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UCLA manages to beat Cal Poly, 88-83

Cal Poly's Zach Gordon is tied up on a rebound by UCLA center Thomas Welsh, left, and forward Jonah Bolden during the first half.

Cal Poly’s Zach Gordon is tied up on a rebound by UCLA center Thomas Welsh, left, and forward Jonah Bolden during the first half.

(Michael Baker / Associated Press)

It was all happening again for UCLA: a lead vanished, nerves frayed, a clipboard punched.

Two days earlier, UCLA had lost a shocker in their season-opener. On Sunday, the team had changed, this time Cal Poly instead of Monmouth, but with six minutes remaining, when the Mustangs’ Luke Meikle hit another jumper, UCLA was on the precipice of disaster, again.

This time, the Bruins escaped, but not by much, with an 88-83 victory at Pauley Pavilion.

Similarities abounded: trouble against a small lineup, an inconsistent, herky-jerky offense. But the Bruins did not fold. Their defense tightened. They avoided fouls. They found enough space inside the paint to extend a lead.

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“We made some plays, and we got some key stops,” Coach Steve Alford said. “They took a lead, and we didn’t panic.”

It might have been different, if not for center Thomas Welsh, who scored a career-high 22 points on 10-for-12 shooting. He also had five rebounds.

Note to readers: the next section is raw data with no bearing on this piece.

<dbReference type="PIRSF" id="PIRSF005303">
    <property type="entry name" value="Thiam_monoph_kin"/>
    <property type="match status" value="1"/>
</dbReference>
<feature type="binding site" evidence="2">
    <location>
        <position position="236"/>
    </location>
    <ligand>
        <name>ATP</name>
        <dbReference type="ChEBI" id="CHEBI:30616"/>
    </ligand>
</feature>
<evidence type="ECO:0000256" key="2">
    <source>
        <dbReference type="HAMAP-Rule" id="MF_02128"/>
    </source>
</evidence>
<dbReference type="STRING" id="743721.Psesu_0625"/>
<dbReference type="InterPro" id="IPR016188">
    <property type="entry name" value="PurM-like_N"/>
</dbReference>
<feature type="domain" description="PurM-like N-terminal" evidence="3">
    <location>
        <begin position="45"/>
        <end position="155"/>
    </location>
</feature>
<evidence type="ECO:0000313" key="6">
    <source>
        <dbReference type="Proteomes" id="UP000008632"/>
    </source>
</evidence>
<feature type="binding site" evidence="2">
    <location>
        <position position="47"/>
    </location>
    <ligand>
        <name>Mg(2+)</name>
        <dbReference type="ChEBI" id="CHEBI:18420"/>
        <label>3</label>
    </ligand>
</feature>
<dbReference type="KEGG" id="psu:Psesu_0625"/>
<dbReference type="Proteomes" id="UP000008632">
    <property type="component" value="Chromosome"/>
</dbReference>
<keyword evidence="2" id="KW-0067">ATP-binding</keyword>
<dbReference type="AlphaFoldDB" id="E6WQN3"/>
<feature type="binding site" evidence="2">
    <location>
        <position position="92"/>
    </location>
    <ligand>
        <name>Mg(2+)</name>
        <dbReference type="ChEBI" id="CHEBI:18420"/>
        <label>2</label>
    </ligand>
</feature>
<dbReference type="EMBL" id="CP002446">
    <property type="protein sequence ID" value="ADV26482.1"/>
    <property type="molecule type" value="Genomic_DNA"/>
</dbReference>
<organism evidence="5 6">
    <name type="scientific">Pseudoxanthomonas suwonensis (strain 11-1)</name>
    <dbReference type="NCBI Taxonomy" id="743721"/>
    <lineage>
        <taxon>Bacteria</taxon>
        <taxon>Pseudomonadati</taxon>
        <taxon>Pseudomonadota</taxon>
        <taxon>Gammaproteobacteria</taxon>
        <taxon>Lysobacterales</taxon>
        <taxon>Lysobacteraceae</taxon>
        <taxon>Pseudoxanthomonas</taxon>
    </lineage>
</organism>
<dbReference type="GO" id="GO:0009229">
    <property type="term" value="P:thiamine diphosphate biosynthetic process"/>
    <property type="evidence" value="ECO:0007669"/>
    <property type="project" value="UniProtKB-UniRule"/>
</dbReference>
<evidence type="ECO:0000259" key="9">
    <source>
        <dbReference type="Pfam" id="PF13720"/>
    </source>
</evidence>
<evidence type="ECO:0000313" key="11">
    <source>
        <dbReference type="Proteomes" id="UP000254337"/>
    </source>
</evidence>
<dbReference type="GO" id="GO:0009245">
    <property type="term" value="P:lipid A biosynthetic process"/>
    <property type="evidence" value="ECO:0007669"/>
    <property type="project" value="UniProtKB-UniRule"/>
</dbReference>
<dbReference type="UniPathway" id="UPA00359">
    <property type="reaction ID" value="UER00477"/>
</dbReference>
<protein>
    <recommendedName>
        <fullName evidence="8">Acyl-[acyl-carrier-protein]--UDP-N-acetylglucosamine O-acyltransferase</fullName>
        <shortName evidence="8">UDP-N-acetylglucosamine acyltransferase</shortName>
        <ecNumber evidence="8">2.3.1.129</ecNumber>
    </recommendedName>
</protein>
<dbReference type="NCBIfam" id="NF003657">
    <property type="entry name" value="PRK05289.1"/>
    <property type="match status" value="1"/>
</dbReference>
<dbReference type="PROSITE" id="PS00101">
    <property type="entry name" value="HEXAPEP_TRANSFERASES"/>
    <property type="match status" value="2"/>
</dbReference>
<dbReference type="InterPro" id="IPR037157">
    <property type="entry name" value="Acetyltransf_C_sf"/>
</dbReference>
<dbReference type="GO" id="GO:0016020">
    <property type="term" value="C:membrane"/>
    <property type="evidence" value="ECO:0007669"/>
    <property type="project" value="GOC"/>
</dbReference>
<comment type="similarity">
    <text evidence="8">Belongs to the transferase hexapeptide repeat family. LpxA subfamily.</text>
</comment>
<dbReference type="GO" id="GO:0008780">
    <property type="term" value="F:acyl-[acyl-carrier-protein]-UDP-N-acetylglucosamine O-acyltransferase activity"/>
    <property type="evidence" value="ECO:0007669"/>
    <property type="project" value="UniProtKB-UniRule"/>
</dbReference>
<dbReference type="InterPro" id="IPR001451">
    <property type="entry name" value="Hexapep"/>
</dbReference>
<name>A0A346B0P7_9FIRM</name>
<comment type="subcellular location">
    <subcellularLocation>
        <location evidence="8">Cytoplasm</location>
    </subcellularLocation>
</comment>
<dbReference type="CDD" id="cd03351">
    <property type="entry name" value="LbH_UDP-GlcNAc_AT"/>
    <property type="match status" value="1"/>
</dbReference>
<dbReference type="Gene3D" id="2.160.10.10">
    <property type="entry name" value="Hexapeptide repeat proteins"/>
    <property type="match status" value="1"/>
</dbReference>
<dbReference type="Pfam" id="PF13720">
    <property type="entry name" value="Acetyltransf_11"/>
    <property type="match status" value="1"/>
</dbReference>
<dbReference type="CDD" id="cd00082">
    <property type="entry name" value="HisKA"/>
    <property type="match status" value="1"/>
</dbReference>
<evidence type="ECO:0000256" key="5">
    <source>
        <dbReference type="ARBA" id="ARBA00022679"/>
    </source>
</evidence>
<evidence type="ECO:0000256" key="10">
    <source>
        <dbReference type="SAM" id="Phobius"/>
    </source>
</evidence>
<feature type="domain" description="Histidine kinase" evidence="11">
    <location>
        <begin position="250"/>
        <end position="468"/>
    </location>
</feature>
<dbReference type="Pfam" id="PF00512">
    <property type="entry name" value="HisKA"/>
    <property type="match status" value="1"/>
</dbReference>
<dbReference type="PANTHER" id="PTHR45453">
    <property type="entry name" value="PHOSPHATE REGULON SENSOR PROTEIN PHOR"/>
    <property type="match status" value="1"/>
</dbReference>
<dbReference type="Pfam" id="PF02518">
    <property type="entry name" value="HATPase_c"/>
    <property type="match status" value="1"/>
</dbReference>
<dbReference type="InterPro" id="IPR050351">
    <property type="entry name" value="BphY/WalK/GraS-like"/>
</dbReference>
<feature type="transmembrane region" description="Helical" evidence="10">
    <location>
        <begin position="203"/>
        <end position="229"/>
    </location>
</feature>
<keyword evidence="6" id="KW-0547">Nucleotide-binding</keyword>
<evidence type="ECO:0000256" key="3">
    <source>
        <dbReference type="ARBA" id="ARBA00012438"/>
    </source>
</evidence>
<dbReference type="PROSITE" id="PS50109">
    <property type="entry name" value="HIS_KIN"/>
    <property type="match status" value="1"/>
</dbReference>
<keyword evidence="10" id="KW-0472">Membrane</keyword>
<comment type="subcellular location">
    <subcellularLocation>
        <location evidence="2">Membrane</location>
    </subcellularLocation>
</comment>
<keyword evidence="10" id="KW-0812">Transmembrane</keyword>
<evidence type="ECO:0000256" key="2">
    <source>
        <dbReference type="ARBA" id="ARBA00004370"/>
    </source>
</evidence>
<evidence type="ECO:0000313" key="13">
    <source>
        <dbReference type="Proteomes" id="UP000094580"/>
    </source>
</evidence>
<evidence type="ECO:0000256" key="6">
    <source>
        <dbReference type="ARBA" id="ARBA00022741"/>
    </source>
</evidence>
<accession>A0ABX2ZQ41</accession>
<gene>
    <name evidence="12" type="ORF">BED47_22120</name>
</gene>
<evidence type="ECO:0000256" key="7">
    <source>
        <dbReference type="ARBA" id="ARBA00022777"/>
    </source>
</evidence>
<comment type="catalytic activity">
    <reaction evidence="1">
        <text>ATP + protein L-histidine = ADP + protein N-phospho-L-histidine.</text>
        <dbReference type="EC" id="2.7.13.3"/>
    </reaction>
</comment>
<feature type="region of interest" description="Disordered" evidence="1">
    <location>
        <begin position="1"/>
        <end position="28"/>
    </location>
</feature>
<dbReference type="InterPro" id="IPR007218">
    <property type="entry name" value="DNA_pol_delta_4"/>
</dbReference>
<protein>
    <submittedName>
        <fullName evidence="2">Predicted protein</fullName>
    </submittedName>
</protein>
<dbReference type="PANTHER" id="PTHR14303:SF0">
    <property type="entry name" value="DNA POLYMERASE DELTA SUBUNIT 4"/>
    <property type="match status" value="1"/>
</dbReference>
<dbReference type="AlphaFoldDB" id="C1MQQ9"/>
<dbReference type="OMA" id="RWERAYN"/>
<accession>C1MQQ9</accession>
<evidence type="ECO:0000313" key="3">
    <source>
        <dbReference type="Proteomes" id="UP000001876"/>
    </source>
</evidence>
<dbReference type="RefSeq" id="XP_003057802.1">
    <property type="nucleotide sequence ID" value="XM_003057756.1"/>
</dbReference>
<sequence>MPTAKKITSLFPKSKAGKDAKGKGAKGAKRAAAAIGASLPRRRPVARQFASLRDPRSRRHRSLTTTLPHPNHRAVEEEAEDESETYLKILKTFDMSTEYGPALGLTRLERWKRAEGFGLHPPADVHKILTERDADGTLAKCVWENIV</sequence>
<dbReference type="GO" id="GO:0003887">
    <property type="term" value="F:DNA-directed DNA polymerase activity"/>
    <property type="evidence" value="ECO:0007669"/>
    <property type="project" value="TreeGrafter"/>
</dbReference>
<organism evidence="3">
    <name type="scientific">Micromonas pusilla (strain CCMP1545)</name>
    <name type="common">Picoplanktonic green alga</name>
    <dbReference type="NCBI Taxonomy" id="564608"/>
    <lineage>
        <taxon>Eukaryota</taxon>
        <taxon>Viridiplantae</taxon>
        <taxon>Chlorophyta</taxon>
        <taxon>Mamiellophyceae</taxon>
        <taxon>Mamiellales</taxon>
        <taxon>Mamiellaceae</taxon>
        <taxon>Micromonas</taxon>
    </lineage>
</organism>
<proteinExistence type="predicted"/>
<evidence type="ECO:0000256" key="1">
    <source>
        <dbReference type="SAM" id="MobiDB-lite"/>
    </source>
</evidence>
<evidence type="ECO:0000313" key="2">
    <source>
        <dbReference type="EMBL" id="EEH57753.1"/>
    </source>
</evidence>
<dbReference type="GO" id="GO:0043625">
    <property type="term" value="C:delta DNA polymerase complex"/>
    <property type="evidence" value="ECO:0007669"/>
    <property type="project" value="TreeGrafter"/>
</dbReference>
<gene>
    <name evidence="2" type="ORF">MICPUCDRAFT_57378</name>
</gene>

Welsh and Tony Parker punished a small Cal Poly rotation in the paint. Parker contributed 16 points and 14 rebounds.

The big lineup, though, has been a double-edged sword. Defensively, Parker could not keep apace of Meikle, a 6-foot-9 transfer from Gonzaga, who, despite his size, plays with the quickness of a smaller player.

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“I was basically guarding two guards these past two nights,” Parker said.

The addition of Jonah Bolden, who made his debut after a suspension Friday, helped. He was, Alford said, a difference-maker defensively. He finished with 11 points and five rebounds.

Meikle scored 18 points. Reese Morgan led Cal Poly with 20 points. And the Mustangs brutalized UCLA’s big lineup from behind the arc on 13 of 27 shooting.

“We’re trying to play big-big, and offensively, it’s been a handful for people,” Alford said. “On the flip side, that becomes very difficult, because we’re asking Tony to do something that he hasn’t done for four years. He’s guarded centers.”

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The hailstorm of three-pointers evaporated another big UCLA lead. The Bruins lurched to a 10-point advantage in the first half, and extended it to 15 in the second.

Midway through the half, UCLA’s offense stagnated. On one possession, the shot clock expired, and no one on the floor noticed. Alford turned his palms up.

After an easy score on the other end, he yelled for a timeout. The Mustangs had scored nine points in a row. He smacked his clipboard in frustration.

When Morgan hit a three-pointer with less than eight minutes less, the Mustangs had tied the game with eight more unanswered. The Bruins’ offense had disappeared for almost four minutes. Less than a minute later, Meikle gave Cal Poly a lead.

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In the final four minutes, UCLA made 12 from the line, enough to avoid a repeat of Friday’s failure.

UP NEXT

Thursday vs. Pepperdine, 7:30 p.m., Pauley Pavilion, Pac-12 Networks —The Bruins haven’t played the Waves since they met in 2011 at the Sports Arena. The Waves return all five starters after finishing fourth in the West Coast Conference last season.


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